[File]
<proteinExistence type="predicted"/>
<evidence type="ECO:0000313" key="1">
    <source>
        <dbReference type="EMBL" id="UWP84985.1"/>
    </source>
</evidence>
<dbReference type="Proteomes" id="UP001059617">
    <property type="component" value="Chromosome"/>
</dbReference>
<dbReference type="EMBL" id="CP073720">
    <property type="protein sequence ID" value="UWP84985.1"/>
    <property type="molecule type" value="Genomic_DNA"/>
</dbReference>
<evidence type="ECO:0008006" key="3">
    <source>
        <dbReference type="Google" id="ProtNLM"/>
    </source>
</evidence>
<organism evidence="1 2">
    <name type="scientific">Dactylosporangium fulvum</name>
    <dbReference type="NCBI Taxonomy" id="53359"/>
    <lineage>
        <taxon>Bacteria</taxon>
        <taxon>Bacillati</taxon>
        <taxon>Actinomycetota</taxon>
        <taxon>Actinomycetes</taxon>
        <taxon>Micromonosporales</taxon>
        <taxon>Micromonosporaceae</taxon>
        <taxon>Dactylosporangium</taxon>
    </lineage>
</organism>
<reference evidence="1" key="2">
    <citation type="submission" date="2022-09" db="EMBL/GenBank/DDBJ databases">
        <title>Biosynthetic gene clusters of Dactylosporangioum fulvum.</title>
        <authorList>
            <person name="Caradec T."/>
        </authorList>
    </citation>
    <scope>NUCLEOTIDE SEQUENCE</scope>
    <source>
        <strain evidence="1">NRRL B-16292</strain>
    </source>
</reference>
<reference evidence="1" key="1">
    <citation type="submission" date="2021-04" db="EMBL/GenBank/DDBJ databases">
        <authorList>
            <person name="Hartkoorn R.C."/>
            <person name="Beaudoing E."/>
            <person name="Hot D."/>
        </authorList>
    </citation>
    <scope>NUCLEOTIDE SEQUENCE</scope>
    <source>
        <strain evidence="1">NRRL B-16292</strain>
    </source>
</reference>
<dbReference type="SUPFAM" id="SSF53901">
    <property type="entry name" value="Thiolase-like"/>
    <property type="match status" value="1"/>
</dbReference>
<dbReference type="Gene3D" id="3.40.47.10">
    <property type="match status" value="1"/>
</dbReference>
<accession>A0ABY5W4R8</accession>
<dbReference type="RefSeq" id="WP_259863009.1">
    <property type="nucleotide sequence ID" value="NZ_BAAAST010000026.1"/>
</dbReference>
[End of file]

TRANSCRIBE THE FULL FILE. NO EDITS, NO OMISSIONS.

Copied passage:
<proteinExistence type="predicted"/>
<evidence type="ECO:0000313" key="1">
    <source>
        <dbReference type="EMBL" id="UWP84985.1"/>
    </source>
</evidence>
<dbReference type="Proteomes" id="UP001059617">
    <property type="component" value="Chromosome"/>
</dbReference>
<dbReference type="EMBL" id="CP073720">
    <property type="protein sequence ID" value="UWP84985.1"/>
    <property type="molecule type" value="Genomic_DNA"/>
</dbReference>
<evidence type="ECO:0008006" key="3">
    <source>
        <dbReference type="Google" id="ProtNLM"/>
    </source>
</evidence>
<organism evidence="1 2">
    <name type="scientific">Dactylosporangium fulvum</name>
    <dbReference type="NCBI Taxonomy" id="53359"/>
    <lineage>
        <taxon>Bacteria</taxon>
        <taxon>Bacillati</taxon>
        <taxon>Actinomycetota</taxon>
        <taxon>Actinomycetes</taxon>
        <taxon>Micromonosporales</taxon>
        <taxon>Micromonosporaceae</taxon>
        <taxon>Dactylosporangium</taxon>
    </lineage>
</organism>
<reference evidence="1" key="2">
    <citation type="submission" date="2022-09" db="EMBL/GenBank/DDBJ databases">
        <title>Biosynthetic gene clusters of Dactylosporangioum fulvum.</title>
        <authorList>
            <person name="Caradec T."/>
        </authorList>
    </citation>
    <scope>NUCLEOTIDE SEQUENCE</scope>
    <source>
        <strain evidence="1">NRRL B-16292</strain>
    </source>
</reference>
<reference evidence="1" key="1">
    <citation type="submission" date="2021-04" db="EMBL/GenBank/DDBJ databases">
        <authorList>
            <person name="Hartkoorn R.C."/>
            <person name="Beaudoing E."/>
            <person name="Hot D."/>
        </authorList>
    </citation>
    <scope>NUCLEOTIDE SEQUENCE</scope>
    <source>
        <strain evidence="1">NRRL B-16292</strain>
    </source>
</reference>
<dbReference type="SUPFAM" id="SSF53901">
    <property type="entry name" value="Thiolase-like"/>
    <property type="match status" value="1"/>
</dbReference>
<dbReference type="Gene3D" id="3.40.47.10">
    <property type="match status" value="1"/>
</dbReference>
<accession>A0ABY5W4R8</accession>
<dbReference type="RefSeq" id="WP_259863009.1">
    <property type="nucleotide sequence ID" value="NZ_BAAAST010000026.1"/>
</dbReference>